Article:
[DWJ] Grammar

Aimee Smith aimees001 at gmail.com
Tue Jun 24 09:27:49 EDT 2008

I wouldn't say having correct grammar is unimportant, or that nobody  
had ever suffered misfortune as a result of bad grammar. Remember the  
two 'Dear John' letters, which have opposite meanings depending on the  
placing of punctuation? Could make a difference to John, for a start.
At most, you could argue that correct grammar *shouldn't* be valued by  
society as much as it is, while admitting that standardised grammar  
serves a useful purpose.
Editors and teachers have an obligation to teach correct grammar,  
spelling and punctuation, even though we live in a world where  
language changes.
In a job where clarity is important, say, writing IKEA assembly  
instructions, school report cards and textbooks, the need for  
adherence to generally accepted rules is a must.
The rules can change over time, but we can't do without some  
standardisation (I know I keep repeating that word). A standardised  
system will be more convenient than a collection of disparate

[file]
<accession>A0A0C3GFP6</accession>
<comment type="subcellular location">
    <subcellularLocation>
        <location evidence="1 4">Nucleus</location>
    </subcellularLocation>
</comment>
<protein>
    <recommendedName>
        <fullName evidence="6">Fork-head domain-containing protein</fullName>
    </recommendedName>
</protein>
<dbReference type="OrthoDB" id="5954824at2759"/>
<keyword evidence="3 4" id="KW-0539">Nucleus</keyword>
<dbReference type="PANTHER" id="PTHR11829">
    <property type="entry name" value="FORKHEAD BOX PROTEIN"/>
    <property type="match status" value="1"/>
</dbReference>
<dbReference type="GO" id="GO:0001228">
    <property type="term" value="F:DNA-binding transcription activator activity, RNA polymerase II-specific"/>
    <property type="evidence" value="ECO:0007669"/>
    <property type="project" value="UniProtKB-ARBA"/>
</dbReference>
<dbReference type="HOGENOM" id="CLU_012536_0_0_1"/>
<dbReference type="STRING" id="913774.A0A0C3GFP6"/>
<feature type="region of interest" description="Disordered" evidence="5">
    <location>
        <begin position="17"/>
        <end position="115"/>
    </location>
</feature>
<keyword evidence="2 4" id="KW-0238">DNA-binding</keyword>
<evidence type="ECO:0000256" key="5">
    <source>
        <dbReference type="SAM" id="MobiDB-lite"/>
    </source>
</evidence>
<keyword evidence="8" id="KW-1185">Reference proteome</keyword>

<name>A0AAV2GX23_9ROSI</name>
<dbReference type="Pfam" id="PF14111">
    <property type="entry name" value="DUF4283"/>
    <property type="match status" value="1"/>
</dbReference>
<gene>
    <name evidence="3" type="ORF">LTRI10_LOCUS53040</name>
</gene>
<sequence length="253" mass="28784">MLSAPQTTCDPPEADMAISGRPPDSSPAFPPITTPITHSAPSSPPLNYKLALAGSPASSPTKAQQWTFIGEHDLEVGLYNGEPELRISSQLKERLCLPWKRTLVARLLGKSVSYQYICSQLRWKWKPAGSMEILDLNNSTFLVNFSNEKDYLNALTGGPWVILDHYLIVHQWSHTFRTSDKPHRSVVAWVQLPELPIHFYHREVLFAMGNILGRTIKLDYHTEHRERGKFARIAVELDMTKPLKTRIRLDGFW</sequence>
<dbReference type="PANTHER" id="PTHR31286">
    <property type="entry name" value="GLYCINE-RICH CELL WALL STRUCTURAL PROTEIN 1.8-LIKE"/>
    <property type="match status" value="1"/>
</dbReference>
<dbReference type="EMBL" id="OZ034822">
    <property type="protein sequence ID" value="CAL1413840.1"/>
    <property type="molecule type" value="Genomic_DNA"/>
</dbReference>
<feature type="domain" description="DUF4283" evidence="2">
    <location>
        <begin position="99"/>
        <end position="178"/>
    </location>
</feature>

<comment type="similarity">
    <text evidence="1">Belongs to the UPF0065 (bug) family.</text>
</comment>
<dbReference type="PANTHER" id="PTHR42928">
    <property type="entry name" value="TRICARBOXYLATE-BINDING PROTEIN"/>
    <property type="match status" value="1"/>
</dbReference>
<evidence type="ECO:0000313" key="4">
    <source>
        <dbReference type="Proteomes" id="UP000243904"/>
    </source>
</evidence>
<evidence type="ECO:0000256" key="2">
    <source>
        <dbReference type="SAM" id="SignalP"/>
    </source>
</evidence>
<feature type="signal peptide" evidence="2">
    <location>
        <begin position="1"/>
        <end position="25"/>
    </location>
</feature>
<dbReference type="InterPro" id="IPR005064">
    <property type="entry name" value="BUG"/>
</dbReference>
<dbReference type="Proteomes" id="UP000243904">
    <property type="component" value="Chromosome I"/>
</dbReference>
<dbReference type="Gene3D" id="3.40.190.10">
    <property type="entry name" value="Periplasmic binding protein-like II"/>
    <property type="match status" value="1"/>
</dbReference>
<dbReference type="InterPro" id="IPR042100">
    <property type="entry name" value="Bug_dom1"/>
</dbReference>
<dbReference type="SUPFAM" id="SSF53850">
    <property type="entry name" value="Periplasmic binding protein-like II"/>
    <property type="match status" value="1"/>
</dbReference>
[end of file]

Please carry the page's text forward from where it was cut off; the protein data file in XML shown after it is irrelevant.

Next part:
discourses growing further apart, even if in the end it serves as a  
common-basis-of-reference tool to different discourses that need to  
talk to each other. A (ridiculous) example might be if a person in  
3009, raised solely on 'lolcat' speak*,  tries to talk to someone who  
has no idea what lolcats are**.
I don't think grammar devalues people with fluency in many languages,  
pseudo-languages, sub-languages, mini-languages and discourses.
Similarly, if you say some rules can go, but others are necessary, you  
are assigning a value judgement to various rules that different people  
will disagree about.
A general rule for the layperson is 'whatever gets you by' - but that  
has meant a loss of clarity in many situations.

Perhaps I have misunderstood someone's meaning or oversimplified? My  
excuse is braindededness due to marking of English essays. :)

Aimee (about to go edit report cards, honest)

* in yr list, dominatin yr emails...
** www.icanhazcheezburger.com - GO! SEE!

End of work break.

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